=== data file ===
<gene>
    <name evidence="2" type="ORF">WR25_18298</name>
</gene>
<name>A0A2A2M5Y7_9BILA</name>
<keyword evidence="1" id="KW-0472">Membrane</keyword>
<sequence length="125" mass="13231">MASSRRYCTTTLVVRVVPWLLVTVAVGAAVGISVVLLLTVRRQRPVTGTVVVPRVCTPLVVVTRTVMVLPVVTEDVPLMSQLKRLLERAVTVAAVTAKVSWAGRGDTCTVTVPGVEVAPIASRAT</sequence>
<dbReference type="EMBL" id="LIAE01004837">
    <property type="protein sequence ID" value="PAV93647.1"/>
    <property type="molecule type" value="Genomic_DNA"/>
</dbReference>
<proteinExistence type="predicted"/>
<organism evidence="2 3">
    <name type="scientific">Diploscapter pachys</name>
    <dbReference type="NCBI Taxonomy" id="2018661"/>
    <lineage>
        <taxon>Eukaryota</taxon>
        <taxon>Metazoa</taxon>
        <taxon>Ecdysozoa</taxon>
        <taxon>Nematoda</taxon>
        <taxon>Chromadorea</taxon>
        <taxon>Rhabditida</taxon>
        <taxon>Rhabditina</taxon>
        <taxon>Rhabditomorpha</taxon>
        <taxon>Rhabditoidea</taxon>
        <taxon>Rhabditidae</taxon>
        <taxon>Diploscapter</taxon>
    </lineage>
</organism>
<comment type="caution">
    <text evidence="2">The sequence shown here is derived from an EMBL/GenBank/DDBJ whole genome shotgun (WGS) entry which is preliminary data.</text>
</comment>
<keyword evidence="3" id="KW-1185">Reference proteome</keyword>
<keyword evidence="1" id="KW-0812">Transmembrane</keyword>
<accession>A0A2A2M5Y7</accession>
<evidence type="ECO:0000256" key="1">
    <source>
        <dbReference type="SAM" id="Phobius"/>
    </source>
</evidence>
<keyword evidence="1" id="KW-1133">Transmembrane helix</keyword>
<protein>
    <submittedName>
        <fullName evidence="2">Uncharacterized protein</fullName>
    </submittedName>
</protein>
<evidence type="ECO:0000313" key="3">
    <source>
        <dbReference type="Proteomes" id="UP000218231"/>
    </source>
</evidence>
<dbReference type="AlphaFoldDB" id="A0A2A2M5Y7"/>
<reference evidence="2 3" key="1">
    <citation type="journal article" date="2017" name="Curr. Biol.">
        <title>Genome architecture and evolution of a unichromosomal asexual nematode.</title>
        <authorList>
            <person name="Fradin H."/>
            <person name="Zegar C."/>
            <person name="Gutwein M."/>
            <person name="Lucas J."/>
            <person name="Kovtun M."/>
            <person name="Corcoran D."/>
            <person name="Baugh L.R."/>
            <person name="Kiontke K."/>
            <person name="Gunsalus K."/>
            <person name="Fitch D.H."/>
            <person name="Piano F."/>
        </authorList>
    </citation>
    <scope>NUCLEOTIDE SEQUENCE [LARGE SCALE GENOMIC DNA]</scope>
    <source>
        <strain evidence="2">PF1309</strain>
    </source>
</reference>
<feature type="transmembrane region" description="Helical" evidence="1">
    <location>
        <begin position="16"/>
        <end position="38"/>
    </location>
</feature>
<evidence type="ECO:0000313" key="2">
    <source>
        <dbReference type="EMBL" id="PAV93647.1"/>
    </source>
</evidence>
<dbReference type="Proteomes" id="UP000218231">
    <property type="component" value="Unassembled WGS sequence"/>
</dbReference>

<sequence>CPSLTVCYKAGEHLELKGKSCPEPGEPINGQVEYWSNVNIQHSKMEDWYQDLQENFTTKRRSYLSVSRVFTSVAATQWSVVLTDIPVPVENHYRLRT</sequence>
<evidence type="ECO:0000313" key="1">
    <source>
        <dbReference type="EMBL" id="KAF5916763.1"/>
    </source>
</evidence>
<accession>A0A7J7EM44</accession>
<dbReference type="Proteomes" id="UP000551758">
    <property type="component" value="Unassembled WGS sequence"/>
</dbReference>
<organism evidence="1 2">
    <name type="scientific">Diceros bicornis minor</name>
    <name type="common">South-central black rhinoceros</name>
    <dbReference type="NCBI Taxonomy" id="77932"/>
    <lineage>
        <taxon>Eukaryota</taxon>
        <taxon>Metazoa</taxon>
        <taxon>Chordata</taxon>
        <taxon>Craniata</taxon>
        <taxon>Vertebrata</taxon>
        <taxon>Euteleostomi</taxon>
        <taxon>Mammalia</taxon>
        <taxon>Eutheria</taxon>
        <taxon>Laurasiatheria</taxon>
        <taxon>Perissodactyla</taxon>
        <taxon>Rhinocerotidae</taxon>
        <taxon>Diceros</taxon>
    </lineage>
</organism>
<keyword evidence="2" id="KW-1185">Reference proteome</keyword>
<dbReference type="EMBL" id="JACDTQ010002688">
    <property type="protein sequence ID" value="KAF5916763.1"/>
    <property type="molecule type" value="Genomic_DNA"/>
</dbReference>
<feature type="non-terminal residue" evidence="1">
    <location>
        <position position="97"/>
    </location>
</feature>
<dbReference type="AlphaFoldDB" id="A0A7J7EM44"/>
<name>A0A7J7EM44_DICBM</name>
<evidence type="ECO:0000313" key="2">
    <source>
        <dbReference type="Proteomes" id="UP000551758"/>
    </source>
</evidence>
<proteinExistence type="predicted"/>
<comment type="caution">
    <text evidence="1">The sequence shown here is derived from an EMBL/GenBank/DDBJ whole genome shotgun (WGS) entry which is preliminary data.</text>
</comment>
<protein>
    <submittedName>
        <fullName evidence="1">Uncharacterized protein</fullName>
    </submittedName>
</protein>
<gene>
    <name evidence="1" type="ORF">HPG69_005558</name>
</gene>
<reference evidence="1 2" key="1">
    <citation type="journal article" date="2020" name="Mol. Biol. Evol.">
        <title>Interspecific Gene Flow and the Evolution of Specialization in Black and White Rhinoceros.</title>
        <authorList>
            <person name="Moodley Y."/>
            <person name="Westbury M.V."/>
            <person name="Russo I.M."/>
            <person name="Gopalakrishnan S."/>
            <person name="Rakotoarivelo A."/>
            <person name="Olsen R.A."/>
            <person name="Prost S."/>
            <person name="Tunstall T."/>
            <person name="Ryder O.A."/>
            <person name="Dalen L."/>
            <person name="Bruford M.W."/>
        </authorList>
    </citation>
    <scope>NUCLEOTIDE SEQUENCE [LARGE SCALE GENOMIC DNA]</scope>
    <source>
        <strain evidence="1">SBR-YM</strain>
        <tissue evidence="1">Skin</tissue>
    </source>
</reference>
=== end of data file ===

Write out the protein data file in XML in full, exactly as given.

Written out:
<gene>
    <name evidence="2" type="ORF">WR25_18298</name>
</gene>
<name>A0A2A2M5Y7_9BILA</name>
<keyword evidence="1" id="KW-0472">Membrane</keyword>
<sequence length="125" mass="13231">MASSRRYCTTTLVVRVVPWLLVTVAVGAAVGISVVLLLTVRRQRPVTGTVVVPRVCTPLVVVTRTVMVLPVVTEDVPLMSQLKRLLERAVTVAAVTAKVSWAGRGDTCTVTVPGVEVAPIASRAT</sequence>
<dbReference type="EMBL" id="LIAE01004837">
    <property type="protein sequence ID" value="PAV93647.1"/>
    <property type="molecule type" value="Genomic_DNA"/>
</dbReference>
<proteinExistence type="predicted"/>
<organism evidence="2 3">
    <name type="scientific">Diploscapter pachys</name>
    <dbReference type="NCBI Taxonomy" id="2018661"/>
    <lineage>
        <taxon>Eukaryota</taxon>
        <taxon>Metazoa</taxon>
        <taxon>Ecdysozoa</taxon>
        <taxon>Nematoda</taxon>
        <taxon>Chromadorea</taxon>
        <taxon>Rhabditida</taxon>
        <taxon>Rhabditina</taxon>
        <taxon>Rhabditomorpha</taxon>
        <taxon>Rhabditoidea</taxon>
        <taxon>Rhabditidae</taxon>
        <taxon>Diploscapter</taxon>
    </lineage>
</organism>
<comment type="caution">
    <text evidence="2">The sequence shown here is derived from an EMBL/GenBank/DDBJ whole genome shotgun (WGS) entry which is preliminary data.</text>
</comment>
<keyword evidence="3" id="KW-1185">Reference proteome</keyword>
<keyword evidence="1" id="KW-0812">Transmembrane</keyword>
<accession>A0A2A2M5Y7</accession>
<evidence type="ECO:0000256" key="1">
    <source>
        <dbReference type="SAM" id="Phobius"/>
    </source>
</evidence>
<keyword evidence="1" id="KW-1133">Transmembrane helix</keyword>
<protein>
    <submittedName>
        <fullName evidence="2">Uncharacterized protein</fullName>
    </submittedName>
</protein>
<evidence type="ECO:0000313" key="3">
    <source>
        <dbReference type="Proteomes" id="UP000218231"/>
    </source>
</evidence>
<dbReference type="AlphaFoldDB" id="A0A2A2M5Y7"/>
<reference evidence="2 3" key="1">
    <citation type="journal article" date="2017" name="Curr. Biol.">
        <title>Genome architecture and evolution of a unichromosomal asexual nematode.</title>
        <authorList>
            <person name="Fradin H."/>
            <person name="Zegar C."/>
            <person name="Gutwein M."/>
            <person name="Lucas J."/>
            <person name="Kovtun M."/>
            <person name="Corcoran D."/>
            <person name="Baugh L.R."/>
            <person name="Kiontke K."/>
            <person name="Gunsalus K."/>
            <person name="Fitch D.H."/>
            <person name="Piano F."/>
        </authorList>
    </citation>
    <scope>NUCLEOTIDE SEQUENCE [LARGE SCALE GENOMIC DNA]</scope>
    <source>
        <strain evidence="2">PF1309</strain>
    </source>
</reference>
<feature type="transmembrane region" description="Helical" evidence="1">
    <location>
        <begin position="16"/>
        <end position="38"/>
    </location>
</feature>
<evidence type="ECO:0000313" key="2">
    <source>
        <dbReference type="EMBL" id="PAV93647.1"/>
    </source>
</evidence>
<dbReference type="Proteomes" id="UP000218231">
    <property type="component" value="Unassembled WGS sequence"/>
</dbReference>

<sequence>CPSLTVCYKAGEHLELKGKSCPEPGEPINGQVEYWSNVNIQHSKMEDWYQDLQENFTTKRRSYLSVSRVFTSVAATQWSVVLTDIPVPVENHYRLRT</sequence>
<evidence type="ECO:0000313" key="1">
    <source>
        <dbReference type="EMBL" id="KAF5916763.1"/>
    </source>
</evidence>
<accession>A0A7J7EM44</accession>
<dbReference type="Proteomes" id="UP000551758">
    <property type="component" value="Unassembled WGS sequence"/>
</dbReference>
<organism evidence="1 2">
    <name type="scientific">Diceros bicornis minor</name>
    <name type="common">South-central black rhinoceros</name>
    <dbReference type="NCBI Taxonomy" id="77932"/>
    <lineage>
        <taxon>Eukaryota</taxon>
        <taxon>Metazoa</taxon>
        <taxon>Chordata</taxon>
        <taxon>Craniata</taxon>
        <taxon>Vertebrata</taxon>
        <taxon>Euteleostomi</taxon>
        <taxon>Mammalia</taxon>
        <taxon>Eutheria</taxon>
        <taxon>Laurasiatheria</taxon>
        <taxon>Perissodactyla</taxon>
        <taxon>Rhinocerotidae</taxon>
        <taxon>Diceros</taxon>
    </lineage>
</organism>
<keyword evidence="2" id="KW-1185">Reference proteome</keyword>
<dbReference type="EMBL" id="JACDTQ010002688">
    <property type="protein sequence ID" value="KAF5916763.1"/>
    <property type="molecule type" value="Genomic_DNA"/>
</dbReference>
<feature type="non-terminal residue" evidence="1">
    <location>
        <position position="97"/>
    </location>
</feature>
<dbReference type="AlphaFoldDB" id="A0A7J7EM44"/>
<name>A0A7J7EM44_DICBM</name>
<evidence type="ECO:0000313" key="2">
    <source>
        <dbReference type="Proteomes" id="UP000551758"/>
    </source>
</evidence>
<proteinExistence type="predicted"/>
<comment type="caution">
    <text evidence="1">The sequence shown here is derived from an EMBL/GenBank/DDBJ whole genome shotgun (WGS) entry which is preliminary data.</text>
</comment>
<protein>
    <submittedName>
        <fullName evidence="1">Uncharacterized protein</fullName>
    </submittedName>
</protein>
<gene>
    <name evidence="1" type="ORF">HPG69_005558</name>
</gene>
<reference evidence="1 2" key="1">
    <citation type="journal article" date="2020" name="Mol. Biol. Evol.">
        <title>Interspecific Gene Flow and the Evolution of Specialization in Black and White Rhinoceros.</title>
        <authorList>
            <person name="Moodley Y."/>
            <person name="Westbury M.V."/>
            <person name="Russo I.M."/>
            <person name="Gopalakrishnan S."/>
            <person name="Rakotoarivelo A."/>
            <person name="Olsen R.A."/>
            <person name="Prost S."/>
            <person name="Tunstall T."/>
            <person name="Ryder O.A."/>
            <person name="Dalen L."/>
            <person name="Bruford M.W."/>
        </authorList>
    </citation>
    <scope>NUCLEOTIDE SEQUENCE [LARGE SCALE GENOMIC DNA]</scope>
    <source>
        <strain evidence="1">SBR-YM</strain>
        <tissue evidence="1">Skin</tissue>
    </source>
</reference>